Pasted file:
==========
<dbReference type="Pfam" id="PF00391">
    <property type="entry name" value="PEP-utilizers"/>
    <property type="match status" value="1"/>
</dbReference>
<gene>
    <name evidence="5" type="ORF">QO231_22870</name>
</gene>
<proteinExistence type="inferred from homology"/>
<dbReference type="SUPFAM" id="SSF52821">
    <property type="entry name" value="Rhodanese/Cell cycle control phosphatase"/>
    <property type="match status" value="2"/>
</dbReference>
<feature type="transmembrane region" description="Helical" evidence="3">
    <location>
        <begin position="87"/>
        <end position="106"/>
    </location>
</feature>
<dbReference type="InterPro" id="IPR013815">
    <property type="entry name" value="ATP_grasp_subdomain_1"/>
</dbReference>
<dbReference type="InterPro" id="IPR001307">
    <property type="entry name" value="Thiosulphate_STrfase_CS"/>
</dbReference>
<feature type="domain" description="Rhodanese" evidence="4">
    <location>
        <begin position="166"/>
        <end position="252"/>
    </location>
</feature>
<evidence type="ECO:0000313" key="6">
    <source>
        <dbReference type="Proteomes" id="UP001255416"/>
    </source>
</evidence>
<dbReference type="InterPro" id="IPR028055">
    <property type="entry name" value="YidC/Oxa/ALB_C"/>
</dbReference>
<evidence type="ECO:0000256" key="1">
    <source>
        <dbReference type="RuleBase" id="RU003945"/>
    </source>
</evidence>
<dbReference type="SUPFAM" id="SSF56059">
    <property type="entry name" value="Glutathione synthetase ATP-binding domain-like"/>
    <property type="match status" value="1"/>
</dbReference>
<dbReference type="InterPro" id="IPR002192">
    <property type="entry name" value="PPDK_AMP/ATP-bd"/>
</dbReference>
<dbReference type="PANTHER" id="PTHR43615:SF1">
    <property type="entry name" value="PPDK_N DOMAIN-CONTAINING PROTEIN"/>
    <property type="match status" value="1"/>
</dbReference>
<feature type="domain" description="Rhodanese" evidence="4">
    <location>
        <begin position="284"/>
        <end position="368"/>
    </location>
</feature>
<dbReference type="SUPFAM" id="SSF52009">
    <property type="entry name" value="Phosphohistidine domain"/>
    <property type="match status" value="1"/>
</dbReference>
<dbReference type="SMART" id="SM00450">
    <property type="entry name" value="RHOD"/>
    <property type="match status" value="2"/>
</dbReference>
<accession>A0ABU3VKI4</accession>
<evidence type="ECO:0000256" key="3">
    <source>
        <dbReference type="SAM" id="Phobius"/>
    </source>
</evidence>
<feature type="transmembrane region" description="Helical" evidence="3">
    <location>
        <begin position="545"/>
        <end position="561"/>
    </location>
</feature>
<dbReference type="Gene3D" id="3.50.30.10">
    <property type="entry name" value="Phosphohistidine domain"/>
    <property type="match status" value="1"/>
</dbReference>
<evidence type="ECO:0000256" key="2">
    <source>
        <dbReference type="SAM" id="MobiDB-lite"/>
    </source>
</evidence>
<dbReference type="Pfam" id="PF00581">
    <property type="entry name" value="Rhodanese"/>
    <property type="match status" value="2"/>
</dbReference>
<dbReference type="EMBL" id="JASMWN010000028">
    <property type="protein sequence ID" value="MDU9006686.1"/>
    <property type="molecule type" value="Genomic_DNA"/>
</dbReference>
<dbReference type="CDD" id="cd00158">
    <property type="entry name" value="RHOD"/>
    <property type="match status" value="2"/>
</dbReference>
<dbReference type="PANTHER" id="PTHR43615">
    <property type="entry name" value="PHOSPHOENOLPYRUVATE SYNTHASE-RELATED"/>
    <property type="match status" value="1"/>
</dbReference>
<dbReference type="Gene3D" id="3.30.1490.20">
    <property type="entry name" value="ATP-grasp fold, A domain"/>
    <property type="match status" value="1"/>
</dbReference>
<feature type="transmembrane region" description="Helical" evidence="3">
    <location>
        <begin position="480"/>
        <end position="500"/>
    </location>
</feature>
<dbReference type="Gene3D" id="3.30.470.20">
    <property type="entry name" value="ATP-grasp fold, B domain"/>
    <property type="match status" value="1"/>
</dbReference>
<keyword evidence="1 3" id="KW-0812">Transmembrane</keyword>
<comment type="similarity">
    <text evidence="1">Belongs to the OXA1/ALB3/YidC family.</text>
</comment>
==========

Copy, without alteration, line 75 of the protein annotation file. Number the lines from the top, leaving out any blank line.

<feature type="transmembrane region" description="Helical" evidence="3">